The strength of a species lies in its genetic diversity.
However, when the number of plants or animals with physical access to one another decreases, inbreeding can decrease genetic diversity and therefore the species’ ability to reproduce and survive, according to South Dakota State University professor Michele Dudash, head of the Department of Natural Resource Management.
She and SDSU biology professor Charles Fenster are among an international group of eight scientists who support genetically managing fragmented plant and animal populations by bringing in individuals from other populations to maintain genetic diversity.
The group has published the conservation biology textbook “Genetic Management of Fragmented Animal and Plant Populations” in 2017 and, most recently, a guidebook for land managers, “A Practical Guide for Genetic Management of Fragmented Animal and Plant Populations.”
“This is a paradigm shift to actively manage populations to allow them to stay on the landscape,” said Dudash, a population biologist. She conducted the first study that showed the negative impact of inbreeding in wild plant populations. Through inbreeding, recessive traits that cause disease and otherwise weaken the individuals are more likely to appear in the population.
Land managers have been concerned about the potential negative effects of bringing individuals from one population physically separated to another population, Dudash noted. However, Fenster, whose expertise is in outbreeding depression, said his work has demonstrated that any ill effects tend to go away in future generations.
Increasing species viability
Plant breeders have produced high-yielding corn and other crops, for instance, by crossing unrelated varieties to produce a hybrid with the desired qualities, Fenster pointed out. Similar approaches have been successfully applied to wild populations.
For example, the Greater Prairie Chicken was once widespread in Illinois, but by the 1990s, it had been reduced to two isolated populations with decreasing fertility rates, Fenster said. The Illinois Department of Natural Resources rescued the dwindling populations by bringing in prairie chickens from Minnesota, Kansas and Nebraska. “Offspring increased and the populations became viable again,” he said. In another case, female panthers from Texas were introduced to a declining population of Florida panthers, which was suffering the effects of inbreeding, leading to genetic rescue through the production of vigorous offspring.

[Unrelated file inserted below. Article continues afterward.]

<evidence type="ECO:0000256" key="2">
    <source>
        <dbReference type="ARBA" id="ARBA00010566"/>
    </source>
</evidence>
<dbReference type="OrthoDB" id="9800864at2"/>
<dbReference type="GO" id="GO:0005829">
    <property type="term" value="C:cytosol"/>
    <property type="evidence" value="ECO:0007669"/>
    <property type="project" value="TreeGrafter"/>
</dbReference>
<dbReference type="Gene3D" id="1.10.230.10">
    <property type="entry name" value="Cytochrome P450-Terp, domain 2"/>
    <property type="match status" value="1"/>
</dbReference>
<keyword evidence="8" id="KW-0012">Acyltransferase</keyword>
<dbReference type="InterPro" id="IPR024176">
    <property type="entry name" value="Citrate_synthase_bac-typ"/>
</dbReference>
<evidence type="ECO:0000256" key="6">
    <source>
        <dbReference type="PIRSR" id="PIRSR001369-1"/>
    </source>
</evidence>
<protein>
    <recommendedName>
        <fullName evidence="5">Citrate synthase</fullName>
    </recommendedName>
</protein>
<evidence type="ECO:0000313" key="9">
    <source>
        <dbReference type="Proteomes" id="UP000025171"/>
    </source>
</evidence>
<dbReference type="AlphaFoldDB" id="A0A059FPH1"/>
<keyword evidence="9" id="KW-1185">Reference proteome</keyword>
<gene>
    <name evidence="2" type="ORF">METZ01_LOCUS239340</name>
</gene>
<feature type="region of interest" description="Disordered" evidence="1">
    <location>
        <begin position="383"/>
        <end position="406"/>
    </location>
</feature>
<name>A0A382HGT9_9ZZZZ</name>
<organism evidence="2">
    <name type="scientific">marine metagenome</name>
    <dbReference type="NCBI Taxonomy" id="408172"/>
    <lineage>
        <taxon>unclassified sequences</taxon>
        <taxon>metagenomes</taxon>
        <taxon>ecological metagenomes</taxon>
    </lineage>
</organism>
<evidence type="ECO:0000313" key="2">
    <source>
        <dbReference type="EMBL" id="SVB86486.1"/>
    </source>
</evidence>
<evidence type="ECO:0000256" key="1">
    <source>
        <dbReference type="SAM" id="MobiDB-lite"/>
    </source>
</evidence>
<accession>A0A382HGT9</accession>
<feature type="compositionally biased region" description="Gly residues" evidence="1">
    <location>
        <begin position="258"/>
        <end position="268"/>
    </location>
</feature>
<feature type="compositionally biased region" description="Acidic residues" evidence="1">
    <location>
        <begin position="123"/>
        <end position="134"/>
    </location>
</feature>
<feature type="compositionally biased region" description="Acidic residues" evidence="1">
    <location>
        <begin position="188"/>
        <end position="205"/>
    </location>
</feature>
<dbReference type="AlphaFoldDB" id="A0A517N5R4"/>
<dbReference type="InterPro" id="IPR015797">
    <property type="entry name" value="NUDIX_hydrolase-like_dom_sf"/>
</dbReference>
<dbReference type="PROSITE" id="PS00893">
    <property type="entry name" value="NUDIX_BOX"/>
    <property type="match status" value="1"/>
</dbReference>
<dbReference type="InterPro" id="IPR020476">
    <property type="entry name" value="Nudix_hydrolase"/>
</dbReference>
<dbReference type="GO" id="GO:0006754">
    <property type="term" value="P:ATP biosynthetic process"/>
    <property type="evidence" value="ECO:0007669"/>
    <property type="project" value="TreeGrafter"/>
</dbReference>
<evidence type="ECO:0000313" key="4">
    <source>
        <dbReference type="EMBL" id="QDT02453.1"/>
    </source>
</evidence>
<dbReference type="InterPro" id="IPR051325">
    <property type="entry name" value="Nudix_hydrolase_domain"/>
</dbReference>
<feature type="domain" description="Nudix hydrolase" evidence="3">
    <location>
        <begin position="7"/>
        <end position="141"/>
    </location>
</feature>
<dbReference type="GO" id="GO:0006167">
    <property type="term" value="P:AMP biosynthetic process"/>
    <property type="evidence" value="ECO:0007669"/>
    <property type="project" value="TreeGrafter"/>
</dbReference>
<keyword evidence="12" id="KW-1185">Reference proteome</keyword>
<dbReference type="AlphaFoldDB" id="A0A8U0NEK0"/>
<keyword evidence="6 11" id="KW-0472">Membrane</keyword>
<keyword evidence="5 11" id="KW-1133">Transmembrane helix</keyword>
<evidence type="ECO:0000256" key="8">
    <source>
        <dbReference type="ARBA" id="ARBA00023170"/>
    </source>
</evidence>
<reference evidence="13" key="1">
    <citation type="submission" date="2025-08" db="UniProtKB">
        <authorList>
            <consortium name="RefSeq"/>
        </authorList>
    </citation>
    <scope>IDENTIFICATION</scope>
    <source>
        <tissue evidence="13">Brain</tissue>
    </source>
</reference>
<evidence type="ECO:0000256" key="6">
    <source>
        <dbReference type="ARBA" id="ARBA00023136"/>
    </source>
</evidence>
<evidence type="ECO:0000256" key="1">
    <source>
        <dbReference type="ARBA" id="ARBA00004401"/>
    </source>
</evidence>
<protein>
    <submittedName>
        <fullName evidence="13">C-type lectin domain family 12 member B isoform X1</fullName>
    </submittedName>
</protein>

The authors designed the guide to assist regional and county individuals managing these areas and species, Fenster explained. “It does not leave it up to the manager to sift through the literature, but provides clear decision trees and gives advice to pointed questions.”
This guidebook also helps land managers determine how many individuals need to be introduced into a population while maintaining the organism’s integrity, Dudash noted.
“We are saying if these populations are the same species with the same number of chromosomes, have been in contact with each other historically and live in the same general area, it is worth a try to bring them together,” she explained.
The landscape worldwide has changed dramatically in the last 500 years as nearly 70% of the global landscape has been impacted by humans, Fenster said. For example, crossing a large, cultivated field may make a species vulnerable to predators. Dams are important barriers for fish population. Therefore, managing the genetic diversity of these isolated populations is essential to their survival.
“Species need to be able to evolve in response to changes in climate and habitat and are doomed without genetic diversity,” Dudash said.